To evaluate the frequency and clinical correlates of adult separation anxiety disorder in a large cohort of patients with mood and anxiety disorders.
Overall, 508 outpatients with anxiety and mood disorders were assessed by the structured clinical interview for diagnostic and statistical manual (IV edition) axis I disorders for principal diagnosis and comorbidity and by other appropriate instruments for separation anxiety into adulthood or childhood.
Overall, 105 subjects (20.7%) were assessed as having adult separation anxiety disorder without a history of childhood separation anxiety and 110 (21.7%) had adult separation anxiety disorder with a history of childhood separation anxiety. Adult separation anxiety was associated with severe role impairment in work and social relationships after controlling for potential confounding effect of anxiety comorbidity.
Adult separation anxiety disorder is likely to be much more common in adults than previously recognized. Research is needed to better understand the relationships of this condition with other co-occurring affective disorders.
"Considering the prevalence of separation anxiety in general population, the National Comorbidity Survey Replication (NCS-R)  showed a 12-month ASAD prevalence of 1.9% and a lifetime prevalence of 6.6% ; more than half of those diagnosed with ASAD had a history of mood disorders (53%), and the majority (75%) had received or were in treatment for emotional problems. Scanning the clinical studies, Pini et al.  reported that 42.4% of the anxiety and mood disorder outpatients screened also met the ASAD criteria. The prevalence of ASAD in dependent personality disorder patients was examined in a large patient sample with alcohol or drug addiction compared to nonpatient controls : the rates in the control participants were from 2 to 5%, whilst in patients the results were significantly higher, ranging from 6 to 31%; in both cases, those with alcohol addictions had the lowest prevalence of ASAD. "
[Show abstract][Hide abstract] ABSTRACT: Background. Nowadays, adult separation anxiety disorder (ASAD) is an established diagnostic category but is little investigated in subjects with addictive behaviours. Objective. To assess the presence of ASAD among patients with addictive disorders in comparison with anxiety patients and measure the personality correlates in all these groups. Methods. 103 outpatients, meeting DSM-IV-TR criteria for anxiety disorders (38 patients), alcohol dependence (30 patients), or pathological gambling (35 patients), were assessed by the Structured Clinical Interview for Separation Anxiety Symptoms (SCI-SAS) and the Adult Separation Anxiety Checklist (ASA-27) for separation anxiety and by the Temperament and Character Inventory-Revised (TCI-R) for personality characteristics. Results. ASAD is detected in 34.2% of anxiety patients, 13.3% of alcoholics, and 11.4% of gamblers. Separation anxiety scores correlate positively with harm avoidance and negatively with self-directedness in all groups; further correlations are seen among addictive patients only, that is, self-transcendence for gamblers and cooperativeness for both alcoholics and gamblers. Conclusions. The prevalence of ASAD is lower among addictive patients than in those with anxiety disorders; correlations are found between separation anxiety and specific TCI-R dimensions, with some matching across the three diagnostic groups.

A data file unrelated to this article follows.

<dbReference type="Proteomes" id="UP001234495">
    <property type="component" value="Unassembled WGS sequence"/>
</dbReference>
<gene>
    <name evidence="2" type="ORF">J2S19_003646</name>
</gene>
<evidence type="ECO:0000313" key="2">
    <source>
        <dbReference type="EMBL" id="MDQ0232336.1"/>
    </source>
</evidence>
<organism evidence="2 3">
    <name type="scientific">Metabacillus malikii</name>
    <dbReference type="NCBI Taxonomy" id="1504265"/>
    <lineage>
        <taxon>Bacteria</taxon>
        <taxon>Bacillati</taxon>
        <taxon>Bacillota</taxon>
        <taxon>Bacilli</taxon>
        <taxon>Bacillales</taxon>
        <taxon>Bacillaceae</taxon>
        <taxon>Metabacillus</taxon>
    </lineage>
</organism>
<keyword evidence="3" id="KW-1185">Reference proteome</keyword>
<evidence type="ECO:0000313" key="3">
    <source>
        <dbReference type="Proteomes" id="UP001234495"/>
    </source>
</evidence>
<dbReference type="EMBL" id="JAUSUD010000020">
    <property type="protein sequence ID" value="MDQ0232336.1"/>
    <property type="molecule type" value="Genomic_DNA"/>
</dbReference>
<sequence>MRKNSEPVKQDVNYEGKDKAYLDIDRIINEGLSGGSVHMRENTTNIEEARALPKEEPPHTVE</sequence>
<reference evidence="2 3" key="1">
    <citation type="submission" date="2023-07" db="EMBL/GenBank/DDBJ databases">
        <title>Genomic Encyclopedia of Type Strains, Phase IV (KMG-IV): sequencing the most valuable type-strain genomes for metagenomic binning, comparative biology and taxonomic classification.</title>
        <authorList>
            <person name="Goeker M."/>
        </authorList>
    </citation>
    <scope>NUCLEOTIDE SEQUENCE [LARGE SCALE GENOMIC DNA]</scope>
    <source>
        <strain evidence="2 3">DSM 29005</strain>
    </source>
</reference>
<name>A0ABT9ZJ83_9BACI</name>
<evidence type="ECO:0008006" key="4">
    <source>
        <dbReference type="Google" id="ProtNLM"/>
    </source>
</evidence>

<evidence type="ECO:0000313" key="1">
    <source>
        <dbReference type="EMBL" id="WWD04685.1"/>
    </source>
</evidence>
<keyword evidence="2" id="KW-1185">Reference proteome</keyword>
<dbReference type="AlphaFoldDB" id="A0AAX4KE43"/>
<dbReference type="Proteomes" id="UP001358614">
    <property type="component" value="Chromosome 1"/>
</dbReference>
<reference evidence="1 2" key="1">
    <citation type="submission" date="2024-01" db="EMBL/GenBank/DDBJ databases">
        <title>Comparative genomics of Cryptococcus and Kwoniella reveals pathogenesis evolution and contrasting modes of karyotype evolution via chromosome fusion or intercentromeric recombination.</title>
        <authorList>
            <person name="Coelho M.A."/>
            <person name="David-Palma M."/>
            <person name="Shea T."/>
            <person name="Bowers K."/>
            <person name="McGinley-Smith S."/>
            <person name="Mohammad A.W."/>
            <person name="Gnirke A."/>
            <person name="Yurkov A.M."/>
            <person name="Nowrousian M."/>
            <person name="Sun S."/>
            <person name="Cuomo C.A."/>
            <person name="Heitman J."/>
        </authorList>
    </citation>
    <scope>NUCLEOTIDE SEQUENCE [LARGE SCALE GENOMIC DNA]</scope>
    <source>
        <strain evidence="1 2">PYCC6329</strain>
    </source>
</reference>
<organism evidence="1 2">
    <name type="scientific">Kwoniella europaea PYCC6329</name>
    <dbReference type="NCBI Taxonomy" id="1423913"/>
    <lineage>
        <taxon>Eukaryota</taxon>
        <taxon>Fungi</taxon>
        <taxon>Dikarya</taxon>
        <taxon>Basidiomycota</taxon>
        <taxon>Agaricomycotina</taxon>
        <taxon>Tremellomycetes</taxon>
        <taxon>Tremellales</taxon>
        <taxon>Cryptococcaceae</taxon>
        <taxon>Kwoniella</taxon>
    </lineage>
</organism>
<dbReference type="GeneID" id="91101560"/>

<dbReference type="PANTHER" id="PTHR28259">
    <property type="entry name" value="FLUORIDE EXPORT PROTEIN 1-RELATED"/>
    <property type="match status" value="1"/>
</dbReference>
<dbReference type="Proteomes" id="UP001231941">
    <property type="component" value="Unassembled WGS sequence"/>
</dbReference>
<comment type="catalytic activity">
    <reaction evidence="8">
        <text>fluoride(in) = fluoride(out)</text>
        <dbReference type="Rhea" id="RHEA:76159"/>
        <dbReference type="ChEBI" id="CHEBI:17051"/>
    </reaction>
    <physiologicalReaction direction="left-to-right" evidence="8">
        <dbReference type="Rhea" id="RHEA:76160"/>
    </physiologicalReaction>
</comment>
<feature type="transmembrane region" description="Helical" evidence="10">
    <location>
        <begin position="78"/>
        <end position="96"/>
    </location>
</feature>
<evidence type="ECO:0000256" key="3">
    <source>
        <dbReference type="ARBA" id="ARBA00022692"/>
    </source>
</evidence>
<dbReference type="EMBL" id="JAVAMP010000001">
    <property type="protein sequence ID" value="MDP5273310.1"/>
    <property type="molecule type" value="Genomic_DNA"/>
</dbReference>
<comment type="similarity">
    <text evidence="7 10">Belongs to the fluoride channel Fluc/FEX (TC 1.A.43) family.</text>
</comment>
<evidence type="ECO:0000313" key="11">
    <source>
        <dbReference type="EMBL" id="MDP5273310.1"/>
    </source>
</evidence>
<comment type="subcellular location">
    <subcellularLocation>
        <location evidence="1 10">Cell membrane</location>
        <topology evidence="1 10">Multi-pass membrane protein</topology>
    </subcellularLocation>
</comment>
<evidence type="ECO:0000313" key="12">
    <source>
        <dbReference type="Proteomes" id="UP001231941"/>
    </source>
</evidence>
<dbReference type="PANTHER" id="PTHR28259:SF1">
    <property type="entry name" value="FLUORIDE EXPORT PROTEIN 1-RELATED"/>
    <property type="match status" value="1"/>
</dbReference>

BioMed Research International 07/2014; 2014. DOI:10.1155/2014/680985 · 3.17 Impact Factor
"One exception is separation anxiety disorder which includes a criterion that the onset age is before 18 years (APA, 2000). However, separation anxiety is also commonly found in adults (Pini et al., 2010) and in the DSM-5 the age criterion is dropped allowing for a diagnosis of separation anxiety disorder in adulthood (APA, 2013). Because of the lack of distinction between child anxiety disorders and anxiety disorders in adulthood in the DSM-IV-TR (and DSM-5), it is very likely that the items of the SCARED-71 measuring symptoms of anxiety disorders in children will be transferable to adults. "
[Show abstract][Hide abstract] ABSTRACT: Many questionnaires exist for measuring anxiety; however, most are developed for children or adults only, or do not capture symptoms of all anxiety disorders. The Screen for Child Anxiety Related Emotional Disorders (SCARED) is a well-validated questionnaire for children, measuring symptoms of most anxiety disorders, but has not been validated for adults. The aim of the current study was to investigate the applicability of the SCARED for adults (SCARED-A). Participants were 175 females and 152 males, who were all included in a study examining the relation between parental rearing and anxiety in children and parents. All participants filled in the SCARED-A and the STAI (State-Trait Anxiety Inventory), and the ADIS-IV-L (Anxiety Disorders Interview Schedule for DSM-IV Lifetime version) was administered. The internal consistency of the SCARED-A total scale was excellent, and acceptable-to-good internal consistencies were found for almost all subscales. The SCARED-A significantly correlated with the STAI and ADIS-VI-L, providing support for convergent validity. The SCARED-A was able to differentiate between participants with and without an anxiety disorder, and cut-offs for the total score were established. The SCARED-A may be a valuable instrument for future research to investigate intergenerational anxiety, and the course of anxiety development from childhood to adulthood. However, research is needed to replicate the findings in a more representative sample, to examine the test-retest reliability, and to establish cut-offs for the different subscales.
Netherlands journal of psychology 01/2014; 68:81-87.
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